He’s Watching You – Episode 03


JOAN didn’t sleep well that night. The boys’ story about murder in the village had upset her more than she realised. She knew the story was probably a myth, or certainly exaggerated, but she decided to check it out with the colonel.

She found him in an outhouse wiping clean a double-barrelled shotgun.

“Colonel, there’s probably nothing in it but Clive and Roger James told me a tale about spying and a murder here during World War One. Is it true?”

He eyed her for a long moment.

“You haven’t wasted any time in raking up the village’s murky past.”

Joan shrugged.

“The boys were playing murder games in the playground and I asked them about it. That’s all.”

“Fair enough. They’re not making it up. Things were going very badly in France at the time. Then something strange happened. Jim Blades, the blacksmith, went in to see Doctor Hardwick in the surgery late one afternoon. He told the doc he was suspicious of a villager. He had hard evidence that he or she was an undercover German agent.”

“Did he tell Doctor Hardwick who it was?”

“No, and that’s the odd thing. He backed out at the last minute. Said he’d changed his mind. The following day a fisherman found him on the beach just after dawn. He’d been knifed in the back.”

“What a dreadful thing. Was the murderer ever found?”

“No. We had the police here, of course, and the special investigation boys from the Army and Navy, but the killer was never tracked down. Doc Hardwick was devastated. He really took it to heart. The poor fellow ended up nearly having a breakdown.”

“But that means . . .”

The colonel interrupted her.

“That he or she could still be living in the village? Most unlikely. There have been many comings and goings since then. The killer will almost certainly have left the area long ago.”

The colonel stood up abruptly and Joan sensed that he wanted her to leave. She turned to the door.

“One other thing, Colonel – I met Les Walker earlier on. Was he wounded on active service?”

The colonel nodded.

“He was blown up on one of the Arctic convoys and given shore duties. He was lucky to survive. A freighter picked him up.”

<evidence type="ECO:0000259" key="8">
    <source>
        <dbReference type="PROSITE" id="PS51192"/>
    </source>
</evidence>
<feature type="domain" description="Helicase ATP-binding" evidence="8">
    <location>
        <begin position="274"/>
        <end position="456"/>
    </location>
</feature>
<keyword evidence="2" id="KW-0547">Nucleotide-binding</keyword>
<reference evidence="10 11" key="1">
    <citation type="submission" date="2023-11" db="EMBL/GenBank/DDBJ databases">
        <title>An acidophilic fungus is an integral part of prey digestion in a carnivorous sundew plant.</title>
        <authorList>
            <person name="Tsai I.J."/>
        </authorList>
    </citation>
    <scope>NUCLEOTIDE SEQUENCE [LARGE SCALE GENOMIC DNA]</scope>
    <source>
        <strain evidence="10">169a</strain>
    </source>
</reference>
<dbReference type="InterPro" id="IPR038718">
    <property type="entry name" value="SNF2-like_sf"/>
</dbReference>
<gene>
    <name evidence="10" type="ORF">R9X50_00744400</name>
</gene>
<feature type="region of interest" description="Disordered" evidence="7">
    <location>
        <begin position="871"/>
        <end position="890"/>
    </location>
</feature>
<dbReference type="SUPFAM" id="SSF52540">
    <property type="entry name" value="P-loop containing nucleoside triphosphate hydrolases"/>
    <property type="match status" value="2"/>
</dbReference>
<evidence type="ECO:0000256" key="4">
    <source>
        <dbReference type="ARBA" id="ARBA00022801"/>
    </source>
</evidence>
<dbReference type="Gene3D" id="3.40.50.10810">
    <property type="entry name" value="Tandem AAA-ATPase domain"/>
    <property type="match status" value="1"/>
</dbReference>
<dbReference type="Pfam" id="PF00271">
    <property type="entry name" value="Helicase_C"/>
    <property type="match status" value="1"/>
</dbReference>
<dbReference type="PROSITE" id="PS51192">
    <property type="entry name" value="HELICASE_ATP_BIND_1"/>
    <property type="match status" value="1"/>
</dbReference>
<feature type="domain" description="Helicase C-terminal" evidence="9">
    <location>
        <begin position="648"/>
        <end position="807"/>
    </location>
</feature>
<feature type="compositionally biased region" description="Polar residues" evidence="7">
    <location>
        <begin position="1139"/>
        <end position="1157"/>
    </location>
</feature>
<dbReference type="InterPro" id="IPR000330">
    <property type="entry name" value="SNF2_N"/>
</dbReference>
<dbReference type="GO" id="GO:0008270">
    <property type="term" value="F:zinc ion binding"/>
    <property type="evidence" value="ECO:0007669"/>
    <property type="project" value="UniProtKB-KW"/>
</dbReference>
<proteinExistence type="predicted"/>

“He seemed rather rude when he warned me off the beach.”

Colonel Winthrop grunted.

“He can be a bit sour but he’s good at his job. We can’t have people getting injured.” He took a cigarette from a silver case and lit it.

“Look, Miss Merriel. A word of advice. Village folk don’t take kindly to newcomers poking into the past.” He smiled thinly. “Take a tip from an old man. Stick to your job.”

Joan felt like a squaddie who had been read the riot act. First a warning from Les Walker, now the colonel. What did the village have to hide?

She left the house and took the path back to the village through a copse. She was halfway through an open glade when there came a loud crack. Joan jumped and stood stock still.

Two minutes later the noise came again, a sharp bang which left her ears ringing. Cold sweat broke out on her. She had seen the colonel’s shotgun and now he was after her.

Crouching low, branches whipping against her face, she tore along the track out into the open. Before her stretched a field of newly planted wheat, the green ears poking through the soil. The explosion came again and a swarm of rooks flew up into the air.

It was only a bird scarer.

“For goodness’ sake, get a grip, woman,” she muttered. She pulled her shoulders back and marched off towards her lodgings. There was a pile of exercise books waiting to be marked.

Alan Spink

Alan is a member of the “Friend” Fiction Team. He enjoys working closely with writers and being part of the creative process which sees storytelling ideas come to fruition. A keen reader, he also writes fiction and enjoys watching football and movies in his spare time. His one aspiring tip to new writers is to “write from your imagination”.